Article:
Exotic plants
The plants in this section are all in pots or in a basket and in winter they are kept in a greenhouse. The numerous sectors are formed, in practice, by collections of plants of tropical or subtropical origin. The main collections are: succulent plants (American, African and Madagascar); epiphytic plants (ferns, orchids, bromeliads and epiphytic cacti); carnivorous plants; exotic medicinal plants (edible, medicinal, industrial, hallucinogenic, poisonous, etc.); exotic ornamental plants (divided by continent of origin); "stone" plants and other unusual succulents; Far East plants.

Botanical garden of Ferrara: How the botanical garden works




Whoever visits a botanical garden does not, generally, only to spend some moments of leisure or to satisfy the sight and smell with brightly colored flowers or sweet perfume. Whoever enters a botanical garden, usually looks for something more than what they can find in a garden or in a public park. The spur that drives people to visit a botanical garden is the "curiosity", that is the desire to learn new things and to know all that nature, through the vegetable kingdom, is able to offer to man. The world of plants has a lot to offer - shapes, colors, flavors, smells, sounds, oxygen, food, drinks, medicines, building materials, ornamental essences, leisure, imagination, poetry - and one of the main tasks of a botanical garden is precisely that of helping people to know and appreciate the thousands of opportunities offered by plants. To try to satisfy (at least in part) the "curiosity" of its visitors, the Botanical Garden of Ferrara regularly conducts guided visits for schools and groups and periodically organizes thematic exhibitions and educational seminars.
Guided tours, lasting about an hour, are carried out free of charge by the staff of the Botanical Gardens, by reservation, on Mondays, between 9.00 am and 1.00 pm. To book: tel. 0532 293782.
More in-depth guided tours and targeted educational tours, with the possible use of multimedia auletta, are carried out (for a fee) every weekday by the DIDO cultural association '. To book: tel. 0532 203381.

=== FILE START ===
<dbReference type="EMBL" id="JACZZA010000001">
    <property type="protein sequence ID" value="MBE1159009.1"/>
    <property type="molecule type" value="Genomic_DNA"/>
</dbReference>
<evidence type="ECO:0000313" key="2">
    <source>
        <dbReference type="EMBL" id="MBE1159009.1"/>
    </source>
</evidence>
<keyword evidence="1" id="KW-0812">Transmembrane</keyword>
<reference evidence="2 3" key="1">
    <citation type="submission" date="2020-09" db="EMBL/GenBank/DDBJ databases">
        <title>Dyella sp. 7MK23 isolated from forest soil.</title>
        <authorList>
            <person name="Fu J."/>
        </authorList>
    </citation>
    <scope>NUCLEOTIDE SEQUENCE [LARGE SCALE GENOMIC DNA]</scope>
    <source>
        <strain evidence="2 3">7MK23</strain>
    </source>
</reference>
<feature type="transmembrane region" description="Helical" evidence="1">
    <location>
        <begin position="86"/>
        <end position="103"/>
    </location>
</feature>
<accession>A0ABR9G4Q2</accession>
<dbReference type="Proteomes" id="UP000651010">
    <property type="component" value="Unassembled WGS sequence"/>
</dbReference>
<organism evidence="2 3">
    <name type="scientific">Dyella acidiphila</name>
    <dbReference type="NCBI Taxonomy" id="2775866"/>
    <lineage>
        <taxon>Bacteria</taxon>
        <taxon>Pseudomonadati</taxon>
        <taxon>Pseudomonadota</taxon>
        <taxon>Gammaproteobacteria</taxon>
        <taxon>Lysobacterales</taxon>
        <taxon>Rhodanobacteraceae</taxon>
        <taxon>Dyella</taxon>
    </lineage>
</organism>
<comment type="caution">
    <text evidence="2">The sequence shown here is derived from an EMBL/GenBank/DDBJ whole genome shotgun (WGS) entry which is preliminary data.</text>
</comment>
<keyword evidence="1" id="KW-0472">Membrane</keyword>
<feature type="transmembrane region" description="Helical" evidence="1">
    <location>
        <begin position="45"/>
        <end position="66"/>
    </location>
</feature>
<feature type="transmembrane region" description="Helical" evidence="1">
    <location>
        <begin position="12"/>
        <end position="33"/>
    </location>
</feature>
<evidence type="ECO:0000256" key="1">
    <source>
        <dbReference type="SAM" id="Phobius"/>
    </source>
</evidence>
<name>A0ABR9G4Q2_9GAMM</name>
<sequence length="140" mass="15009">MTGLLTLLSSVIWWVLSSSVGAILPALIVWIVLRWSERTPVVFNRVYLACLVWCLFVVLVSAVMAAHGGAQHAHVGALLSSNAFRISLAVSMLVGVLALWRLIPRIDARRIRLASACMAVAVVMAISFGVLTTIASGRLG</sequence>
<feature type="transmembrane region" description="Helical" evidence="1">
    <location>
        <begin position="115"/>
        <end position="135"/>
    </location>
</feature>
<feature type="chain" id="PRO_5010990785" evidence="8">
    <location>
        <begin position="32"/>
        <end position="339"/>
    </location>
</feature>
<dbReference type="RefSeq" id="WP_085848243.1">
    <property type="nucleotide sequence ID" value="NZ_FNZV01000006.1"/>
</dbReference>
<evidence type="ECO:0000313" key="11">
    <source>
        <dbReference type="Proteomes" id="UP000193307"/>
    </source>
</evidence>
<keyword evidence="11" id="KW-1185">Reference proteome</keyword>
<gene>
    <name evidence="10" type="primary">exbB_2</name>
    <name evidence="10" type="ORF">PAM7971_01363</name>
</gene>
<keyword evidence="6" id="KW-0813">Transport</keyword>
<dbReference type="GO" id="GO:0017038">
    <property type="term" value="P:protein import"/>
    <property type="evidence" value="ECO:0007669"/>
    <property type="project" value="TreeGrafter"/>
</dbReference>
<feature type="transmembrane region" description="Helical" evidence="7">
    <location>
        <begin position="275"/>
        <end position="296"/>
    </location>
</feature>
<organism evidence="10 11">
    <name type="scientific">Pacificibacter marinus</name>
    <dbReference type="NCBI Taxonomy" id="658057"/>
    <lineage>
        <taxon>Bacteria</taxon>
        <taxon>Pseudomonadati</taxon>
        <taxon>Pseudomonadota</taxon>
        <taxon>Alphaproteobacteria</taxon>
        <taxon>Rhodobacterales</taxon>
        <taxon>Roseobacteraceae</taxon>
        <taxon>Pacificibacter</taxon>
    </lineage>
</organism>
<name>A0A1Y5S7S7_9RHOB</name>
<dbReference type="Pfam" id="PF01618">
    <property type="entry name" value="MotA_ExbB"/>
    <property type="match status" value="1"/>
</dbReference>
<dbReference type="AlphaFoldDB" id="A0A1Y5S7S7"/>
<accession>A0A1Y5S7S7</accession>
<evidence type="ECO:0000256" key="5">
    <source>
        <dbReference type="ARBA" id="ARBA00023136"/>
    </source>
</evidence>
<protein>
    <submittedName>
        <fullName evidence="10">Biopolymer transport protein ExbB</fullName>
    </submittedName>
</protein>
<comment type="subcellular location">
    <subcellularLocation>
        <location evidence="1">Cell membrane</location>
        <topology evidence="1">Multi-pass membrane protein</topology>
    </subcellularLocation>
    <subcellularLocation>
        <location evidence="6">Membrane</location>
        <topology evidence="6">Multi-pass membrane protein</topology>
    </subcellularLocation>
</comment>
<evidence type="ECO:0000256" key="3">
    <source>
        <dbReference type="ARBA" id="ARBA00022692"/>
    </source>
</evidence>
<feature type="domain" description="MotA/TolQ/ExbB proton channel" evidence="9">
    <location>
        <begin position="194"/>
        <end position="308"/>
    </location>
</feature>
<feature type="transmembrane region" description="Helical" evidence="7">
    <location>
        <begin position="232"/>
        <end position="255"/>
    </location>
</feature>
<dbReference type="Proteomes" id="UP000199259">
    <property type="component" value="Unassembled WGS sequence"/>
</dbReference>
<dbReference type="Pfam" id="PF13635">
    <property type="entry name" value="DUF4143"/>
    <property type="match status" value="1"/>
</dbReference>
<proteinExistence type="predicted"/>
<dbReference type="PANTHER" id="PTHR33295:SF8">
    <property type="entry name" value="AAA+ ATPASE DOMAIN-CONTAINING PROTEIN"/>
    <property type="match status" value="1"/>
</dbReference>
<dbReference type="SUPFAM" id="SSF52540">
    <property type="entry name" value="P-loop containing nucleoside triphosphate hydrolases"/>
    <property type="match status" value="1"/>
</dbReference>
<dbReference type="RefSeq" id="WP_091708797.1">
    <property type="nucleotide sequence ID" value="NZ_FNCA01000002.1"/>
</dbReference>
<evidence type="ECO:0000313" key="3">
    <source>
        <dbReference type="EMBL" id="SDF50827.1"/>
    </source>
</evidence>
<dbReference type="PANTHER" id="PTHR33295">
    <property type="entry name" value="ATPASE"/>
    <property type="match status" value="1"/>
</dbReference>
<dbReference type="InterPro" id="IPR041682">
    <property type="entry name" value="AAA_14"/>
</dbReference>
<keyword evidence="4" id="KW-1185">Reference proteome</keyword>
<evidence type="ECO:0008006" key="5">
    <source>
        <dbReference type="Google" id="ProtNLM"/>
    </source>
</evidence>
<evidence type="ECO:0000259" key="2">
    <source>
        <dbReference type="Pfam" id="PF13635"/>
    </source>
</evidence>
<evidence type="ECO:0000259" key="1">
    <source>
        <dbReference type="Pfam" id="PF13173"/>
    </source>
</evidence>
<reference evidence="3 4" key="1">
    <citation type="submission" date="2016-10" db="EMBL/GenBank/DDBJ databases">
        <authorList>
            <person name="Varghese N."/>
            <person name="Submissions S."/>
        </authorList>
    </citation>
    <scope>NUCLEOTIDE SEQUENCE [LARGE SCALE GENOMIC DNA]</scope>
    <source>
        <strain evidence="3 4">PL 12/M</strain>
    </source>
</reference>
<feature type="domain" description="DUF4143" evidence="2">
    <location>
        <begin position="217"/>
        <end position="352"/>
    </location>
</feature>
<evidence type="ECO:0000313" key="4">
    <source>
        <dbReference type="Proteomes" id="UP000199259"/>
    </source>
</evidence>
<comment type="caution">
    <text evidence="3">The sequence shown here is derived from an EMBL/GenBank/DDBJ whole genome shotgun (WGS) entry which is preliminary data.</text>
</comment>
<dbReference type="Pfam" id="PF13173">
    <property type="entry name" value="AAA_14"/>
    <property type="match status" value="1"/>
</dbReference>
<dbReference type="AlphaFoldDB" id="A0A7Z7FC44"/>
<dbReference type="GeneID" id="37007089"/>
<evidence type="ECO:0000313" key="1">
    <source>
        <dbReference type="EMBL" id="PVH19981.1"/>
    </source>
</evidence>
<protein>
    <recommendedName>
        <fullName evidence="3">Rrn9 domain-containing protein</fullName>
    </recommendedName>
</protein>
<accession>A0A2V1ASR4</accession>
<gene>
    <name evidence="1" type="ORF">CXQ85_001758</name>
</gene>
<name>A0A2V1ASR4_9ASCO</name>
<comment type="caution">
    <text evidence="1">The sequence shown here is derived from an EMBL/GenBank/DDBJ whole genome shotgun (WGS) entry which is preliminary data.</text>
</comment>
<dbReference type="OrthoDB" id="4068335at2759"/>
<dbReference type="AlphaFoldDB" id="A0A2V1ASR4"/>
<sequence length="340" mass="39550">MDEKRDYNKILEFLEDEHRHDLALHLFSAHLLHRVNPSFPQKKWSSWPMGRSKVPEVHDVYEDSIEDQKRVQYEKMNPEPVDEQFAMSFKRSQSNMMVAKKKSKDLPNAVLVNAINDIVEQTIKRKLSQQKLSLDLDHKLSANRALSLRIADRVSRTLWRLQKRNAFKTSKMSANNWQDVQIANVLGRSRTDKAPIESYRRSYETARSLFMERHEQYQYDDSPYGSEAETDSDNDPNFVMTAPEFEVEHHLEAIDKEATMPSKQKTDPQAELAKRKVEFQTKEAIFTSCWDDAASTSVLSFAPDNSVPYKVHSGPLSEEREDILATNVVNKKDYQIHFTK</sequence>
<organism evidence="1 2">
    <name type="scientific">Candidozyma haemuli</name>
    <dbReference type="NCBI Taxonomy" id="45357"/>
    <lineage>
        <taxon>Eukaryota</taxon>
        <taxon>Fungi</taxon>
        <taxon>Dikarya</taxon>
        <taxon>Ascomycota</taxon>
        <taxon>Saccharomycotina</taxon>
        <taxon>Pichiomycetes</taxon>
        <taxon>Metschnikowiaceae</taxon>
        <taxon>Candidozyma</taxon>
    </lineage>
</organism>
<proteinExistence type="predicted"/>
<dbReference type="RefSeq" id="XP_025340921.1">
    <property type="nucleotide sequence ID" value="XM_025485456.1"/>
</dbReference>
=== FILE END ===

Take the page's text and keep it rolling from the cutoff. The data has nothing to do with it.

One of the functions of a Botanical Garden, sometimes unjustly considered secondary to the problems of university research and teaching, is ostensive. The common visitors do not enter, generally, in a Botanical Garden to inform themselves on the progress of the researches that take place in it or to observe with the magnifying glass the anatomical structure of the leaves. The vast majority of visitors come to the Botanical Garden to learn about the names of plants that grow in the neighboring territories or to closely observe plants seen in a television documentary or in the pages of a book or to find out if certain plants actually possess the properties or practical uses they have heard of. The Botanical Garden of Ferrara has tried to respond, at least in part, to the legitimate curiosity of its many visitors by creating a booklet that illustrates the disposition, the didactic purpose and the organizational criteria of its collections. From November to March it is possible to observe outdoors only the collections of rustic plants grown in full air for twelve months a year, while the delicate plants remain protected inside the greenhouses. From April to October, many of the plants conserved in greenhouses are taken outside and placed in special spaces or on fixed or mobile structures organized to house the exotic plant collections. The booklet does not list or describe the more than two thousand species cultivated in the Botanical Garden, but only the collections in which they, with sometimes subjective criteria, have been included. The photographs of the plants and the drawings reproduced in the brochure are by the author.
Some logistical information
The Botanical Garden of Ferrara is managed by the Department of Natural and Cultural Resources of the University; is in Corso Porta Mare 2.
tel. 0532293782
fax. 0532208561
Entry time:
Monday, Wednesday and Friday: 9.00 - 13.00
Tuesday and Thursday: 9.00 am - 5.00 pm
Saturday, Sunday and holidays: closed
(pre-holiday and holiday opening perhaps starting from May 2005)
Free admission
For more information
//web.unife.it/progetti/ortobot/
The texts and photographs in this article have been kindly provided by Dr. Fabrizio Negrini, Curator of the Botanical Garden of the University of Ferrara.